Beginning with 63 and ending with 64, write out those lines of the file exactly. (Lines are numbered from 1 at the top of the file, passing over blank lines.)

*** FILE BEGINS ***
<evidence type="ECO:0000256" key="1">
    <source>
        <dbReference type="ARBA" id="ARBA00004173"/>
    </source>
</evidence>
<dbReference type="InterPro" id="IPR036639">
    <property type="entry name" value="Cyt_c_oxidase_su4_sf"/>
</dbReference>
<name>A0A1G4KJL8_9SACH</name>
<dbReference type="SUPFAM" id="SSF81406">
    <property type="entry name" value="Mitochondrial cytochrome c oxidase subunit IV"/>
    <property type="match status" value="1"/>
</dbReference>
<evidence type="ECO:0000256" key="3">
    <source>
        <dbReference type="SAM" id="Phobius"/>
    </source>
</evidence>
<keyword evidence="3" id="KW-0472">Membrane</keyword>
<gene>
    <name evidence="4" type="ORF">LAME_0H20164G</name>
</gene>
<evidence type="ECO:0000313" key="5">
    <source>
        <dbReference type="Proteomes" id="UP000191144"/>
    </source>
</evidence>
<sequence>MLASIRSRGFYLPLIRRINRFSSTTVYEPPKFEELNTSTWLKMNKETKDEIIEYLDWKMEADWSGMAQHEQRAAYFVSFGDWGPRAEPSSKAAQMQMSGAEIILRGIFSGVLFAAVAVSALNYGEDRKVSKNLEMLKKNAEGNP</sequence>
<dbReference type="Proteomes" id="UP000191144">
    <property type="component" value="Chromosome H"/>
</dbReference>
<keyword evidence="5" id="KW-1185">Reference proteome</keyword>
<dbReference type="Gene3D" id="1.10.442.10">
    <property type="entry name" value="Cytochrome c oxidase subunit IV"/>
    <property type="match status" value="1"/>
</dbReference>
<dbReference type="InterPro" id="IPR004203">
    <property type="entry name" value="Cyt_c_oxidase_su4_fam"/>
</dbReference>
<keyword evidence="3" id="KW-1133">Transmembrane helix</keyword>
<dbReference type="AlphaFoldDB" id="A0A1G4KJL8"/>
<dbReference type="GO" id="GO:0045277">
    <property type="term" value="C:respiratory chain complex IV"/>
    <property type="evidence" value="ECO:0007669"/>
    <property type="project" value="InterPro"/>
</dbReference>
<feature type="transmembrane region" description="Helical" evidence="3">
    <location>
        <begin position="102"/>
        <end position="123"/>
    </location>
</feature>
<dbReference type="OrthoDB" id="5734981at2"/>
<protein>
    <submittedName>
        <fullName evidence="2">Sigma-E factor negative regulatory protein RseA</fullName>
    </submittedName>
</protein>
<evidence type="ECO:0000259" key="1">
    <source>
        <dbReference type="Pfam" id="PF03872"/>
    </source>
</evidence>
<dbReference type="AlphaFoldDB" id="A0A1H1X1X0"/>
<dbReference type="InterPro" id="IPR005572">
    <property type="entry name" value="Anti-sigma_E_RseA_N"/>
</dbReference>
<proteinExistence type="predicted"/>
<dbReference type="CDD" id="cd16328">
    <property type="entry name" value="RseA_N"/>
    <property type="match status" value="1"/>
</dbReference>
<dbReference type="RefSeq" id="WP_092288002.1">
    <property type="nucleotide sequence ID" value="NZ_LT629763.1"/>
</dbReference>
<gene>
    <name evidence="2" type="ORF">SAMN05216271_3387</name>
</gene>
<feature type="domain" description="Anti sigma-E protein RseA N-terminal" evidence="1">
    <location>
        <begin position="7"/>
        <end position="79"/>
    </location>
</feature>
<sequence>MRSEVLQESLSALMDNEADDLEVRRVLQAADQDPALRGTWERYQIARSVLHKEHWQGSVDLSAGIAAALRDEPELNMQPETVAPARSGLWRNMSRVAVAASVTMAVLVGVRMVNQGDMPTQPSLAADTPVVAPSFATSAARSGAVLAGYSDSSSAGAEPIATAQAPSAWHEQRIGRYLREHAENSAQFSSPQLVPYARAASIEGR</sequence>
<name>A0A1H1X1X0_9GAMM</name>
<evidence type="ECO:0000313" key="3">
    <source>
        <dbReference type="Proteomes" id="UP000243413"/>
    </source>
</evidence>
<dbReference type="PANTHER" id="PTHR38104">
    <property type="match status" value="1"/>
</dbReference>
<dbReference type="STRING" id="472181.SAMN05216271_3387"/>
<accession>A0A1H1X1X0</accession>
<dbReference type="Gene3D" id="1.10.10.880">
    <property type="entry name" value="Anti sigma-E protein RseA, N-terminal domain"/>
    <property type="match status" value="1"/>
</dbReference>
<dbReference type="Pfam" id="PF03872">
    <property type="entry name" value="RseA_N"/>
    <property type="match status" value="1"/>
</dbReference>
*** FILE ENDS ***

</evidence>
<dbReference type="AlphaFoldDB" id="A0A1H1X1X0"/>